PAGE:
The Isodynamic Reviver is changing the lives of people with chronic diseases

Life changing: Joe Mont is a Multiple Sclerosis sufferer that is back on his feet. Picture: John Veage
Life changing: Joe Mont is a Multiple Sclerosis sufferer that is back on his feet. Picture: John Veage

When Cronulla’s Geoff Redmond noticed his elderly mother’s health was noticeably deteriorating it prompted him to think about how exercise could be condensed into its simplest form to help her.

Witnessing his mother's health issues spurred Mr Redmond to build the first prototype of a medical device he called the Isodynamics Reviver.

Three years on the device has been refined to simply use the natural effects of gravity to help awaken the muscle and brain connections of the body and help change the lives of people with chronic diseases.

The benefits of using the Isodynamic Reviver have been described as “miraculous” by patients and their families and the revolutionary machine has even attracted the interest of the Prime Minister and the CSIRO.

Mr Redmond said it was not a miracle but simply the use of gravity and gentle movement created by the machines that result in positive outcomes for patients.   

“It's a neuromuscular medical exerciser that is available to people who can't normally get the benefits of exercise,” Mr Redmond said.

“It stimulates blood flow to the muscles and brain function through electrical responses and all with the use of gravity.

“It’s very low impact, there’s no pain and there is very little effort required – your body does the work for you.

Mr Redmond said one of the major design principles of the Revivor is to maximise the effects of gravity, and to maximise the participants’ counter-reaction to gravity.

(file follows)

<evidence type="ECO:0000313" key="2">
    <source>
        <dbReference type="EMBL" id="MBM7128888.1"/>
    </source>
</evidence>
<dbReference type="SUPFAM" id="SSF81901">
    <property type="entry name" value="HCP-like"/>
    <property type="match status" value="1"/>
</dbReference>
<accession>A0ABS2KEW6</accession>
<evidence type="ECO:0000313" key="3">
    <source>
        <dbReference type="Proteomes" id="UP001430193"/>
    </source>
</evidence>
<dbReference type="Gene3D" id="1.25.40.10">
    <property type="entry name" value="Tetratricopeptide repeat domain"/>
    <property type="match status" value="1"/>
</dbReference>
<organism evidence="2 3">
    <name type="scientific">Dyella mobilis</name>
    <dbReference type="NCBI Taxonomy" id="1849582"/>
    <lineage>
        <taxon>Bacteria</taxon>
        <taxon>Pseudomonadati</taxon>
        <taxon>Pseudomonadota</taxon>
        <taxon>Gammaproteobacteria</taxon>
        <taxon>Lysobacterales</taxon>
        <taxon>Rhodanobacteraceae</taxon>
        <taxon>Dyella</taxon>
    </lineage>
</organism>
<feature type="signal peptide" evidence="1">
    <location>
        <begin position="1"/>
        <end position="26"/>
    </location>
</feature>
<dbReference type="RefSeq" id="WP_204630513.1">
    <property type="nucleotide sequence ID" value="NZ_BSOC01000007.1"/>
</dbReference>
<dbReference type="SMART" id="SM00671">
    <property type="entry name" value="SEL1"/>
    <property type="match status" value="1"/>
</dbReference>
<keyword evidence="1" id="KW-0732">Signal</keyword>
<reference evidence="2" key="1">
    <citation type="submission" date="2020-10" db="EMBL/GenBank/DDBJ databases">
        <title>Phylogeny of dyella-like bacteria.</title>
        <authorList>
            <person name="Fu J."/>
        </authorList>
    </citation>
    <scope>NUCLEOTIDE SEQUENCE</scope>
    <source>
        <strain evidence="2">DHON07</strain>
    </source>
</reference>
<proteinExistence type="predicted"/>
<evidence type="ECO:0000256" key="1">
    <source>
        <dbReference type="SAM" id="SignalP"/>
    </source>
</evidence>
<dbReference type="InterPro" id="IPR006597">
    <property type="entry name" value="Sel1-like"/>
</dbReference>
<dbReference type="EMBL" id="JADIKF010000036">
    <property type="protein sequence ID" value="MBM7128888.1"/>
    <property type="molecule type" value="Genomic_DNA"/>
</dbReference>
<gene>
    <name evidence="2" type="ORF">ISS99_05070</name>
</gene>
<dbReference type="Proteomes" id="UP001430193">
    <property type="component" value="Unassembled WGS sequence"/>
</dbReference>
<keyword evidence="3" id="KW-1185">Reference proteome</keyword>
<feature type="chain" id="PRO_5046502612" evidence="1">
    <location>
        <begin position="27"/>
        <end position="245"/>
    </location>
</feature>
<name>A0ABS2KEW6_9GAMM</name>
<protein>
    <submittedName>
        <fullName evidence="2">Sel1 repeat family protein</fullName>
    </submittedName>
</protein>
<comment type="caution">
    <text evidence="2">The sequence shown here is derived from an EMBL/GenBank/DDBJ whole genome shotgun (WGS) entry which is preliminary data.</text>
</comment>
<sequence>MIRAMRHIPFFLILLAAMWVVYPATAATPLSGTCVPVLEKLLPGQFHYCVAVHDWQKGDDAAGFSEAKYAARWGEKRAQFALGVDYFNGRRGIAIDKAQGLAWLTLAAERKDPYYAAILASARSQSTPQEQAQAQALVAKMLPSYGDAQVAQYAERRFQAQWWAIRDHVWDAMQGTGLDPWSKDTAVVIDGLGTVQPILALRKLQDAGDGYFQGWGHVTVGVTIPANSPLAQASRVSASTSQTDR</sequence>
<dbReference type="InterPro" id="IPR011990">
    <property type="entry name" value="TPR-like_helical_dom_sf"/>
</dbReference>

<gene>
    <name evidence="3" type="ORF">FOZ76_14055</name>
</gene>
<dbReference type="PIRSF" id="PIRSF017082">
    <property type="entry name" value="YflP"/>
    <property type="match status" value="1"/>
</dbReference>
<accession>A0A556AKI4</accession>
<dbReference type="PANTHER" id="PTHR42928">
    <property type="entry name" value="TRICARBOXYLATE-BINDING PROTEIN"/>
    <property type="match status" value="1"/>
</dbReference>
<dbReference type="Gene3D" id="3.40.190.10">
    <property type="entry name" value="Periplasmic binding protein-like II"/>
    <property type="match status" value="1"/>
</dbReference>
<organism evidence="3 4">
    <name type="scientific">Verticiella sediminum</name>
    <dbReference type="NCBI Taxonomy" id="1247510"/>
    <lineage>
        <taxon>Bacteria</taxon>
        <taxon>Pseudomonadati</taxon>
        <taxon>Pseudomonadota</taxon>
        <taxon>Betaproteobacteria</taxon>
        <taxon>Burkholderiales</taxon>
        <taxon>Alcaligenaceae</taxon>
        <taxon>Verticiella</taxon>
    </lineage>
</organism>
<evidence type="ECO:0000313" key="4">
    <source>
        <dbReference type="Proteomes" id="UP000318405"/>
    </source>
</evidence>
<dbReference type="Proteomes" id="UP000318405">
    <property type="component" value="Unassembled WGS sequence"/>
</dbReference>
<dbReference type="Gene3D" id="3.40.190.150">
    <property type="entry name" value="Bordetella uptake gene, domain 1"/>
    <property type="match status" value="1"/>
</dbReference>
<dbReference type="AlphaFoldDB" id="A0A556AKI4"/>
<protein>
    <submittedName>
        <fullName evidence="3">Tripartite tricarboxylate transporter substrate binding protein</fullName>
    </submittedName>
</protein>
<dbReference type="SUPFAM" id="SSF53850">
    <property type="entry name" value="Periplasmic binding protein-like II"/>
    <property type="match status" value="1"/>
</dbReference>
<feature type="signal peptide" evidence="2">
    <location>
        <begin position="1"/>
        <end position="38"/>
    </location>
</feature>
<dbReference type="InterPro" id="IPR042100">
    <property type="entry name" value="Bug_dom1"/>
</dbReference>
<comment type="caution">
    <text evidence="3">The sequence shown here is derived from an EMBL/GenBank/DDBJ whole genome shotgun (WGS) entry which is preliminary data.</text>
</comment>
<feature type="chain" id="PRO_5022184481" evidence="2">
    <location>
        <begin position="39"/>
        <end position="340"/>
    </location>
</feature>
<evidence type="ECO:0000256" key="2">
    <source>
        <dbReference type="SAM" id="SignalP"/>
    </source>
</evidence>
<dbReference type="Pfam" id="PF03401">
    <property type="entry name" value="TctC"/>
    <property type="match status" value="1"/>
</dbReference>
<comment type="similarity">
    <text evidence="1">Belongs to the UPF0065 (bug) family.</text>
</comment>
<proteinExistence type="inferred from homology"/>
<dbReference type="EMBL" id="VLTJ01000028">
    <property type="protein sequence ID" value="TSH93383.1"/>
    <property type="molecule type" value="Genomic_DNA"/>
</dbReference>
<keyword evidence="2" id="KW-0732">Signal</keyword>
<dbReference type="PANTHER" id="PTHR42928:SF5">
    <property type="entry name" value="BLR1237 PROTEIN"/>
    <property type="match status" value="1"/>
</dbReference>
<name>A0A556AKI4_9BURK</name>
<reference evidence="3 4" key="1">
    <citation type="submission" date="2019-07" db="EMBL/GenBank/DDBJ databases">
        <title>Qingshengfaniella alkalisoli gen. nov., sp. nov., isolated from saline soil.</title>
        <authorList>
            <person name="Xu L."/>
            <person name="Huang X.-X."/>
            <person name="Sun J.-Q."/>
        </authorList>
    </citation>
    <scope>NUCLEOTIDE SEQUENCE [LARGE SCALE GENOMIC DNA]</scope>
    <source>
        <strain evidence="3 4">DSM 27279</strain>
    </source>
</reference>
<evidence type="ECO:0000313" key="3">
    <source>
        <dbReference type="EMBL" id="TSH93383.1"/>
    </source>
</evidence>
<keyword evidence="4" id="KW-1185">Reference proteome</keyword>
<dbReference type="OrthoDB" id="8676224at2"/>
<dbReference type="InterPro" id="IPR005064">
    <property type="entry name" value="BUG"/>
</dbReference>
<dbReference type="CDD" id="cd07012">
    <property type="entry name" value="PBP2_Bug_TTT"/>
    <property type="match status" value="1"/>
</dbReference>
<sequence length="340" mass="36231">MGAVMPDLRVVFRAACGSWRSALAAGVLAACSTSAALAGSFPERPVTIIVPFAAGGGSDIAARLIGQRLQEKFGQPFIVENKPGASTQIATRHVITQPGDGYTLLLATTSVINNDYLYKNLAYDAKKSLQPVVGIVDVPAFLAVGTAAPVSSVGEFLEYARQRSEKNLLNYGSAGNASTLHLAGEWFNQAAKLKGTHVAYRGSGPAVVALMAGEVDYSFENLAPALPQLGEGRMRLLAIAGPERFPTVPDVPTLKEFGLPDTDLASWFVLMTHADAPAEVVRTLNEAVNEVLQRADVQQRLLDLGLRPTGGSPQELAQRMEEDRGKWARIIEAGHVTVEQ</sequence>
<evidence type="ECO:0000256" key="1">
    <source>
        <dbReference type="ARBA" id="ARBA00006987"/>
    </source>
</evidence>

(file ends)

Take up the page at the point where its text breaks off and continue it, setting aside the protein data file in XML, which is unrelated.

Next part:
The natural response of the body being tilted in a radial fashion to gravity causes uniform firing of the neural pathways. 

This creates the sending and receiving of electrical signals throughout the nervous system, which can activate segments throughout the body that may be dormant due to injury, disease or disability. 

Inventor: Geoff Redmond at his Caringbah facility. Picture: John Veage

Inventor: Geoff Redmond at his Caringbah facility. Picture: John Veage

The Isodynamics Reviver facility at 59a Cawarra Roa, Caringbah, is a pilot centre which recently had a visit from Prime Minister Scott Morrison and has attracted a broad spectrum of interest from politicians, coaches and sports stars like Ian Thorpe who have all had a look at the technology.

A CSIRO study of the facility has coincided with the start of a  60 person Parkinson's clinical trial of its benefits. 

Use of the Isodynamics Reviver is NDIS and health fund approved and some disability sector patients travel as much as five hours just to use the device at the only facility in Australia.

Three years ago Bruce McCray was diagnosed with Rheumatoid Arthritis – a chronic auto immune condition – and was told by specialists it was the worst case they had seen and he would be “crippled for life”.

“I’ve been coming here for three months now, twice a week only 10 minutes a session and the results really have been extraordinary,” Mr McCray said.

“The professor of rheumatology I’ve been seeing said ‘Bruce what have you been doing?’. I told him and he said ‘Well whatever you’re doing, keep doing it’.”

Shalani McCray said her husband’s improvement had been remarkable.

“I worry about gushing about it but it truly seems miraculous,” Mrs McCray said.

The device isn't a cure-all but all the anecdotal evidence suggests that it can improve a patient's strength, balance mobility and reduce pain caused by neurological dysfunction.

It can help many conditions like Alzheimer’s, Multiple sclerosis, Parkinson's,  Autism, arthritis and the effects of strokes and brain Injury.

Joe Mont, 36, was diagnosed with Multiple Sclerosis in 2011.

“With MS if you don't move you get really stiff and I hadn't done a proper workout for 5 years,” Mr Mont said.

“When Geoff put me in a position to do a core workout, I woke up feeling like my whole body had been worked over.

“Everything has now changed for me – the physios are unreal helping me on the machines, it really helps me.”

Mario Cirino started using the Reviver device to help him deal with Parkinson’s Disease symptoms.

His wife Rosemary said the device had “helped him immensely”.

“He got to the stage where he couldn’t walk backwards anymore and used to walk with a big stoop,” Mrs Cirino said.

“But now that he is using the Reviver machine he can actually walk backwards again and he doesn’t stoop anymore.

“It hasn’t been that long maybe 2 or 3 months and the difference has been astounding.

“He’s started doing chores around the garden, it’s just been incredible.”

  • Details: Isodynamics.com.au